By Dave Russell
News of a potential COVID-19 vaccine was welcomed around the world. Two pharmaceutical giants – Moderna and Pfizer – announced vaccines that have proven effective in clinical trials.
A vaccine will make it to Jackson County, but it could be a while.
“We have signed up to be a COVID-19 Vaccine Program Provider,” Jackson County Department of Public Health Deputy Director Melissa McKnight said. “This means we will receive and administer the COVID-19 vaccine once it is available in our community. I am unsure of the timeline at this time.”
The U.S. Food and Drug Administration has promised to fast-track approval of the drugs.
Meanwhile, COVID-19 cases increased in Jackson County by 5.2 percent since last Tuesday.
The county currently has 70 people isolating due to COVID-19 infection. That’s down from 94 last week.
As of 5 p.m. Tuesday, the health department reported 1,289 cases among full-time residents, an increase of 64 cases from 1,225 a week earlier.
There have been eight deaths in Jackson County attributed to COVID-19.
The county has had 292 cases per 10,000 residents, up from 275 last week, according to the N.C. Department of Health and Human Services.
DHHS on Tuesday reported 317,495 statewide cases (up from 297,442 last week) and 4,852 deaths (up from 4,660 last week) in the state.
The state number jumped from 200,000 to over 300,000 in just over two months.
Nationwide, cases numbered 11,136,253 (up from 10,036,463 last week) and deaths 246,232 (up from 237,731) as of Tuesday, the Centers for Disease Control and Prevention reported.
Western Carolina University’s dashboard (wcu.edu/coronavirus/reporting.aspx) reports 36 new cases among students and two new employee case for the week of Nov. 9-15.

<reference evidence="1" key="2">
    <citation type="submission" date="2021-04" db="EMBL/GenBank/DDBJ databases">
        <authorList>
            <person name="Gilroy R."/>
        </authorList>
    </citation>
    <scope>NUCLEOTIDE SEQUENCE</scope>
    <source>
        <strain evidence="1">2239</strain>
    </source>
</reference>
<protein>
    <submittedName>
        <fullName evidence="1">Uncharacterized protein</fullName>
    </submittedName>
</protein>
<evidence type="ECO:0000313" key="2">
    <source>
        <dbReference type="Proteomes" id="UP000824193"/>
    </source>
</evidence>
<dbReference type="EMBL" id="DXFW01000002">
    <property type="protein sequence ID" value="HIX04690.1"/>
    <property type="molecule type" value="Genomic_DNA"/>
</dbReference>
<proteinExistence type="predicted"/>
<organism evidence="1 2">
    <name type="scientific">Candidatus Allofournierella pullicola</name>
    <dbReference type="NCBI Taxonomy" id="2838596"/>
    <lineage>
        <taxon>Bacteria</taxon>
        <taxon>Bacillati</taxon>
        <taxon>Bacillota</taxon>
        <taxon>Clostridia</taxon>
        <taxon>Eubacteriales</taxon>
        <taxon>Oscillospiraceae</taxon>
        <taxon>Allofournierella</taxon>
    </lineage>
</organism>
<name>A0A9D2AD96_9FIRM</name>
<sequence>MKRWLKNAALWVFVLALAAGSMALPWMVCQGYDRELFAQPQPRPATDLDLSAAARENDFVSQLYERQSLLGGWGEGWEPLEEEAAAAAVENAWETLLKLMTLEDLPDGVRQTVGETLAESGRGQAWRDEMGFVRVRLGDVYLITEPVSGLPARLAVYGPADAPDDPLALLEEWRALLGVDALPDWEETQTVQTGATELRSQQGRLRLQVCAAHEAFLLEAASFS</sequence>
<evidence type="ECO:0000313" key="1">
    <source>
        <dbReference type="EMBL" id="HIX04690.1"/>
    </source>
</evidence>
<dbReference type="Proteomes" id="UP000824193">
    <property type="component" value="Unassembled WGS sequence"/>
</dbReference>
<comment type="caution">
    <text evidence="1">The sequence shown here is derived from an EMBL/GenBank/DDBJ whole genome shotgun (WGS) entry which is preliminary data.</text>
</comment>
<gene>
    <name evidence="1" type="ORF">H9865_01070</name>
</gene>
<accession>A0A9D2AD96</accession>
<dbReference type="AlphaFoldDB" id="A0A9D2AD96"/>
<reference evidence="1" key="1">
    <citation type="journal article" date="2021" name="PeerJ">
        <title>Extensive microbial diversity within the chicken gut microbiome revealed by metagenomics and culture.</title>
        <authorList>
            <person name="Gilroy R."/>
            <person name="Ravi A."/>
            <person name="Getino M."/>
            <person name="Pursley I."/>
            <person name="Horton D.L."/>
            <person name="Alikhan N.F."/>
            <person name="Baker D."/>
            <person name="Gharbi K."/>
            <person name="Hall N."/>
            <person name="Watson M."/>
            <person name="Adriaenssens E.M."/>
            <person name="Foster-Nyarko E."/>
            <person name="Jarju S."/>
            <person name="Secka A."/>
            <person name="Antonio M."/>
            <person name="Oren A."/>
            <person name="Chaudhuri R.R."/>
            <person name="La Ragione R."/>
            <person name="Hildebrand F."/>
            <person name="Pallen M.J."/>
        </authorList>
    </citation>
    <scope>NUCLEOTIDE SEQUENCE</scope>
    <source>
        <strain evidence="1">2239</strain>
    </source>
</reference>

The dashboard showed 48 new student cases for the previous week.
Since July 1 there have been 397 cases among students, 13 among employees and five among sub-contractors.
WCU reports 127 students in self isolation/quarantine, including 12 on campus. That’s down from 195 last week.
The Jackson County Public Schools dashboard (jcpsnc.org/covid) tracks positive cases among staff and students. There have been 19 student cases, with the only active case at Smokey Mountain Elementary School as of Wednesday morning.
Healthcare professionals at all levels have expressed concern about the upcoming holiday season.
“Anytime people get together, like they may choose to do during Thanksgiving and other holidays, poses a risk for COVID-19 transmission,” McKnight said. “To help our community make wise decisions, NCDHHS has put together guidance on ways to decrease risk during the holidays.”
That guide can be found at https://covid19.ncdhhs.gov/guidance#individuals.
The Sylva Herald published a health column on page 7A of this week’s paper by Dr. Andy Halberg of Harris Regional Hospital on the same topic.
“Additionally, we are moving into cooler, dryer months when folks tend to stay indoors more. All of these factors could cause a spike in cases,” McKnight said.
The health department carries on with its regular workload in addition to the pandemic.
“COVID-19 has absolutely put a strain on our resources (especially our staff) at the Health Department and on the medical community at large,” McKnight said. “Our staff spend countless hours on this pandemic – testing; case investigation; contact tracing; assisting businesses, child care centers, schools, colleges, and universities; answering questions and providing education; adjusting to changing recommendations and guidelines; preparing for the COVID-19 vaccine once available and much more.
“We add these activities on top of the other Health Department services that we continue to provide to our community, in a new and safer way given the pandemic,” she said. “We are honored to serve our community and will continue to do so. We will get through this together, united as a community.”